When I chose Tour de Cure for my first century of the year, I expected it would be a glorious sunny day in early May. Not only was it for a good cause (which was my primary reason for riding), but it would be the best opportunity for an easy and enjoyable century.
That didn’t happen. Although the calendar said May 4th, it felt like February 4th in the southeast. I’m not complaining, as some people had it a lot worse (Tour de Cashiers, 3 State 3 Mountain had some of the ugliest conditions imaginable), but it made for a far more challenging ride than I had expected.
The ride started at 7:30 AM under cloudy skies, in the midst of swirling, heavy winds. Base layers and warmers were on order. I rode for Team Doctor’s Care and Team Sandroid (BCBS). After a number of photo opportunities, all the teams massed together at the starting line, itching to pedal. Many of the participants were “red riders,” people riding with diabetes. We were encouraged to cheer them on when we encountered them in their distinct, red jerseys. Glad to.
I found a few familiar faces from the Tri-Cities weekday rides — Jack, Ricky, Wes, Julie, Dave, and 15-year old Russ from FACT. Most had been training all winter long for Mitchell, so they were in far better shape than I was, but they were good riders and great people. Although I wasn’t sure I could hang with them all day, I appreciated the company.
The headwind was relentless. Even though I was on wheelsucker duty, it gave me fits. There were a couple occasions where we would be riding along comfortable, when all of a sudden a gust would smack us in the face. It felt like we were instantly stopped in our tracks. Other times when it wasn’t in our face, it was at our side. At one point, the wind made my bike veer at least a couple feet to the left. We had to be careful to maintain our position and not wobble too much — not easy for someone with marginal fitness and a cracked rib.
Getting frustrated by the constant headwind, Wes wished out loud for a tailwind later. Oh no, I joked. You just cursed us. Days like this never give us a tailwind, although I quietly held out hope.
Despite getting a little tired, I was hanging along fine with the crew. Our average speed was above 20 for most of the early going, then dipped down to 19 as we hit a particularly windy section.
At mile 40, the pace was taking a toll. We hit a hill and a tough headwind at the same time. Ricky was at the front, pushing a big gear to motor his way up. I felt a tightness in my legs, and realized I had reached my limit. I moved to the left to let the rest of the guys pass, as I cracked and fell further behind. They were about 50 feet in front of me by the time I crested. I pushed my weary legs as hard as I could, which wasn’t very hard, but was enough to make up a little distance before giving out again. They rolled away, and I was dropped, riding alone for about 5 miles until the next rest stop.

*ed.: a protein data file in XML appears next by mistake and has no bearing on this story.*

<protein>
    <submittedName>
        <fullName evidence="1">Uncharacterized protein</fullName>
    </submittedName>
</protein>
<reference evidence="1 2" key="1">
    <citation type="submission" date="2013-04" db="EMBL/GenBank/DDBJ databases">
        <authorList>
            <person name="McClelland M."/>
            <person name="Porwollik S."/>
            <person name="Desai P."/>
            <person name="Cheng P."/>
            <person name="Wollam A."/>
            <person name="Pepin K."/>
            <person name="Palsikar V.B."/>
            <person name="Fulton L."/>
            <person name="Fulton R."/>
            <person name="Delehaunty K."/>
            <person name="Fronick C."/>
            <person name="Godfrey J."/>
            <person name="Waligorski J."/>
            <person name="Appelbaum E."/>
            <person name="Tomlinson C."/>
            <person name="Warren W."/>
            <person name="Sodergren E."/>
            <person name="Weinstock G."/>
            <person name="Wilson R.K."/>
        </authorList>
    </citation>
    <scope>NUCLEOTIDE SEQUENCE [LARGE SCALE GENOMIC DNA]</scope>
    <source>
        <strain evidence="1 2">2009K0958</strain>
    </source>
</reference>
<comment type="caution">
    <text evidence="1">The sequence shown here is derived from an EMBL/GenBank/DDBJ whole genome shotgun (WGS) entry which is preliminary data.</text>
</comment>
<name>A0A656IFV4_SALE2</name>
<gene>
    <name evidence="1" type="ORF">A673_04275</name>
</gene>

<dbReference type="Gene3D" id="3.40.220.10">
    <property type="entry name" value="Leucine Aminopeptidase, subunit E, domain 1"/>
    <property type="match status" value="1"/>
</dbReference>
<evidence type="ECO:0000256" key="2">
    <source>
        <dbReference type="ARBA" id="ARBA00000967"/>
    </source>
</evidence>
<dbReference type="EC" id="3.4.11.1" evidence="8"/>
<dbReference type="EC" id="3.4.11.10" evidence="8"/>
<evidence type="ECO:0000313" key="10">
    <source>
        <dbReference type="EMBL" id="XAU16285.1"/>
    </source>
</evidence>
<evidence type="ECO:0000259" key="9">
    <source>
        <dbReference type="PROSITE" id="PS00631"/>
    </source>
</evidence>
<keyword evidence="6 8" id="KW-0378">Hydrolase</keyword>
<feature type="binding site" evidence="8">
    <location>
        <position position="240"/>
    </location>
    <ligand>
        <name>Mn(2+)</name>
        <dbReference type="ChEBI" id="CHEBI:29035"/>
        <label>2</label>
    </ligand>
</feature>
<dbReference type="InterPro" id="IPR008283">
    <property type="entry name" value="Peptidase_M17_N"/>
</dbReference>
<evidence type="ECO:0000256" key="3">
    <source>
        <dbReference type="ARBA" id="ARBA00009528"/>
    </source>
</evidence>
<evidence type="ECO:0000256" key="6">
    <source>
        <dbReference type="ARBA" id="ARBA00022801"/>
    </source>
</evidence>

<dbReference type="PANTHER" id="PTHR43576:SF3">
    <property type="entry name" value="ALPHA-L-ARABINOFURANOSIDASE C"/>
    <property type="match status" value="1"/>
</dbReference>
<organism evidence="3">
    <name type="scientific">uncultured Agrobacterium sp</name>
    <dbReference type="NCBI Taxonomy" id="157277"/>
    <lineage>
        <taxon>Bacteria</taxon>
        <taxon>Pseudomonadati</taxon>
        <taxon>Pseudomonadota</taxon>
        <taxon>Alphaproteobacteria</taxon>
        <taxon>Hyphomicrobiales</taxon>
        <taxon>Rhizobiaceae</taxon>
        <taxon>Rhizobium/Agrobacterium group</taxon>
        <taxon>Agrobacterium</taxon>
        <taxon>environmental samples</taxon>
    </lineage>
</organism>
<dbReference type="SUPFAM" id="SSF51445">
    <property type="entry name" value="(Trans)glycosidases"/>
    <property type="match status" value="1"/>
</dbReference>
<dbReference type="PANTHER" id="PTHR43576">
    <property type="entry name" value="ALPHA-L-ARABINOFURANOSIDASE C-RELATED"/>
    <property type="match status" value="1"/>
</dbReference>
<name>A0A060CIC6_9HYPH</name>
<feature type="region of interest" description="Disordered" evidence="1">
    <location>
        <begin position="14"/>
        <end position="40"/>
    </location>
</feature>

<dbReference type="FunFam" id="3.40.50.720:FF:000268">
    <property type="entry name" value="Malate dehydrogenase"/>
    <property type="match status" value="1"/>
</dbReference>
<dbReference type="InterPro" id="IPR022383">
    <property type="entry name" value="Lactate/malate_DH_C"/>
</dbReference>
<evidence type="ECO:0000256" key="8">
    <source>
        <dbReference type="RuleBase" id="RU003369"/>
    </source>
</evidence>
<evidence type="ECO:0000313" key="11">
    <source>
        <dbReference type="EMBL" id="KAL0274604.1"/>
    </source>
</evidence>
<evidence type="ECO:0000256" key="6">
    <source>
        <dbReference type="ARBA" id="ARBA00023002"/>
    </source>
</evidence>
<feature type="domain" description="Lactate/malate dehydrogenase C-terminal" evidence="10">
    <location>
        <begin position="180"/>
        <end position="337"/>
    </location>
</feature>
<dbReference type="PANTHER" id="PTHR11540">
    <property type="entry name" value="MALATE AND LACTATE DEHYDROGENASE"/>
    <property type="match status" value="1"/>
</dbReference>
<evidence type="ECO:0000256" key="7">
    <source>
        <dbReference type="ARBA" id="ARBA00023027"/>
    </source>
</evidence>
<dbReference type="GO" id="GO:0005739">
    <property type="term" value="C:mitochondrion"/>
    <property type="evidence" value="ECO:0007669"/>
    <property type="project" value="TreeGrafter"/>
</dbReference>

Fortunately these are good people. They waited for me, and we left together. I heard Jack say that he wanted to make sure I stuck with the group. Appreciate that, Jack. You’re a good man.
Oddly enough, I felt great for the next 30 miles or so. Everyone was getting tired, including me, but I was keeping up without my heart rate spiking too high.
When we approached Lake Monticello, I started to get unglued again. Another hill was my undoing, again with Ricky in front. As the grade turned up, I felt myself drifting backwards. This time Jack stuck with me and gave me a good draft as we crossed the lake. He said he was tired and cracking, but I think part of it was him just watching out for me.
We regrouped again, still fighting a stiff headwind. As we turned onto Highway 213, our fortunes changed. I felt a gust to the left, and instantly realized the direction it was going. “We’re in business!” I yelled. Julie was in front this time, and she hammered down. It felt awesome for a short while.
After we traveled about 100 feet with the wind at our backs, I realized that there was no way I could stay with this pace. I hung in there for maybe half a mile, pedaling for dear life before I cracked. I fell off the group, at first disappointed, then elated. Alone or not, it felt good to have some help. I could see ahead that Jack had also fallen off from the group. I joked later that his was a sympathy drop.
Even though I was alone and the tailwind didn’t last, I felt terrific. I was maybe 10-15 miles from finishing my first century. At mile 80, 85, and then 95, I still had gas in the tank.
Jack waited with me at the last stop, and then we rode together for a short while until we reached the final climb up Parr Rd. There’s a short section with a 12% grade, which never feels good, either at the end or beginning of a big ride. Jack got ahead of me on the climb, then I passed him later as he slowed down to encourage another rider. Nice job, Mr. Mayor.
While I cannot say it was a terrific day for the elements, any day is a terrific day if you can ride nearly one hundred miles. I’m blessed to have recovered enough from my injuries to complete what turned out to be an extremely challenging event.
Thanks to the Tri-City folks for carrying me most of the way!